Colour Coded Health Care: The Impact of Race and Racism on Canadians’ Health

Colour Coded Health Care: The Impact of Race and Racism on Canadians’ Health

Wellesly Institute: advancing urban health
Toronto, Ontario, Canada
January 2012
30 pages

Sheryl Nestel, Ph.D.

Scope and Purpose of the Review

Canada is home to a much-admired system of universal health care, understood as a central pillar of this nation’s overall commitment to principles of social equity and social justice. Such an understanding makes it difficult to raise the issue of racial inequities within the context of the Canadian health-care system. Indeed, as a number of Canadian health scholars have argued, with the exception of the substantial data on First Nations health, very little research has been conducted in Canada on racial inequality in health and health care (Health Canada, 2001; Johnson, Bottorff, Hilton, & Grewell, 2002; O’Neill & O’Neill, 2007; Rodney & Copeland, 2009). This literature review attempts to bring together data published between 1990 and 2011 on racial inequities in the health of non-Aboriginal racialized people in Canada. The decision not to include data on Aboriginal people in this review is by no means intended to obscure or minimize the appalling health conditions among Aboriginal people and the central role of colonialism and racism in their creation and perpetuation. It is clear, as Kelm (2005) has argued, that “social and economic deprivation, physical, sexual, cultural and spiritual abuse” (p. 397) underlie inexcusable inequities in Aboriginal health. Aboriginal health inequities were not included in this review because we chose not to subsume under an umbrella of racial inequities in health the unique history and continuing injustice of Aboriginal health conditions.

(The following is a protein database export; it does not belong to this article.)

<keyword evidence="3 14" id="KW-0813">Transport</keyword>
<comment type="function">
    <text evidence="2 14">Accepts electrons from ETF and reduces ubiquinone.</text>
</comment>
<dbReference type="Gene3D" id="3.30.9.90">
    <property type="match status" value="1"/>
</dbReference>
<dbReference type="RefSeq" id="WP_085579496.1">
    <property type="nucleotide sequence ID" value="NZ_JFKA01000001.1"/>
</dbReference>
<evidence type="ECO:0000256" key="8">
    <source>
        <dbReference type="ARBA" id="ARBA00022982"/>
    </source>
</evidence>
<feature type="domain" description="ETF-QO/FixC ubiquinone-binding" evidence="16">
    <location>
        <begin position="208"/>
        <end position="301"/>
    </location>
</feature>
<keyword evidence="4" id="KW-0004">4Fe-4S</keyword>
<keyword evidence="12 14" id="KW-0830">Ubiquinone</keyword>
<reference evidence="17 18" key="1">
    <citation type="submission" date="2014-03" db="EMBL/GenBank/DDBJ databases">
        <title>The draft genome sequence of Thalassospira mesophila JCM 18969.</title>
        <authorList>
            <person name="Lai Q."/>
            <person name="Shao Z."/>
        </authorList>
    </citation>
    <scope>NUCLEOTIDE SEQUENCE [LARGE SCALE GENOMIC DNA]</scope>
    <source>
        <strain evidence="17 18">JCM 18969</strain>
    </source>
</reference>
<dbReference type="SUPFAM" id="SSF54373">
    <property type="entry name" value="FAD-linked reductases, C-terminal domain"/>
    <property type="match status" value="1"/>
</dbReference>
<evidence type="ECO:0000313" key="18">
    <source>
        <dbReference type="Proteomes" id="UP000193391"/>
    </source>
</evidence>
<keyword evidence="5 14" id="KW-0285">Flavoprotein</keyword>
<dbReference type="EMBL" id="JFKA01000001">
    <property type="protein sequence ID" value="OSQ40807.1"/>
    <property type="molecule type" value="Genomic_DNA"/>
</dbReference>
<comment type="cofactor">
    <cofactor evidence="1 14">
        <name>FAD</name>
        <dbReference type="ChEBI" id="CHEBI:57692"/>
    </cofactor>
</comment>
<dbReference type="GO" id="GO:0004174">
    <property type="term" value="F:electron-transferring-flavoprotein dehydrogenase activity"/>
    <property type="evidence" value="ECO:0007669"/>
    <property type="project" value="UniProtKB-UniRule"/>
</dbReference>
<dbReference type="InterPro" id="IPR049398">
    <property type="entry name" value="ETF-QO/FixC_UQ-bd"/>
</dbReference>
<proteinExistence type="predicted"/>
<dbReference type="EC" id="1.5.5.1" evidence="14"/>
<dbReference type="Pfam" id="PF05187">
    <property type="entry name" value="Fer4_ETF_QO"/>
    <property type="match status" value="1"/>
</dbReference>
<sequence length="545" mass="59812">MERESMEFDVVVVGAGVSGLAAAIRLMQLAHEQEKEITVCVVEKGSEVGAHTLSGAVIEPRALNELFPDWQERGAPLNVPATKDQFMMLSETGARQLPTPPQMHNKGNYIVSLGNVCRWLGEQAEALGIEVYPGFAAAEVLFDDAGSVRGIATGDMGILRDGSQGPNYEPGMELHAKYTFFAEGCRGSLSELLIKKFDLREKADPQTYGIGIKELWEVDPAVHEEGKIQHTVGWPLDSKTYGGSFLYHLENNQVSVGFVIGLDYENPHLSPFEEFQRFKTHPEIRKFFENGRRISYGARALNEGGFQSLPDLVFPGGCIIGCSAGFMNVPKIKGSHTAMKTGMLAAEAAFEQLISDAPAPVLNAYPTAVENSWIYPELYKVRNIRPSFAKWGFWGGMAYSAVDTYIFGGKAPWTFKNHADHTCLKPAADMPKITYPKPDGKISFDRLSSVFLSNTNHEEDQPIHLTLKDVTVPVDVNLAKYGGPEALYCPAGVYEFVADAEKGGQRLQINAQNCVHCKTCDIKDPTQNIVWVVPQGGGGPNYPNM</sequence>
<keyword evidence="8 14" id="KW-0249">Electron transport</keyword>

We begin our review with a discussion of the concept of race and its relationship to health outcomes and then move to a discussion of the significance of racial inequities in health and the relationship of these inequities to other forms of social inequality. We also examine mortality and morbidity data for various racialized groups in Canada and explore evidence of the role of bias, discrimination, and stereotyping in health-care delivery. Unequal access to medical screening, lack of adequate resources such as translation services, and new and important research on the physiological impact of a racist environment are also explored. This review concludes with a discussion of the limitations of available data on racial inequities in health and health care in Canada. It also surveys the challenges faced by other jurisdictions, such as the United States and Great Britain, in collecting racial data to monitor the extent of such inequities, understand their causes, and address the consequences of unequal access to health care. Finally, it offers recommendations related to the collection of racial data…

Read the entire report here.

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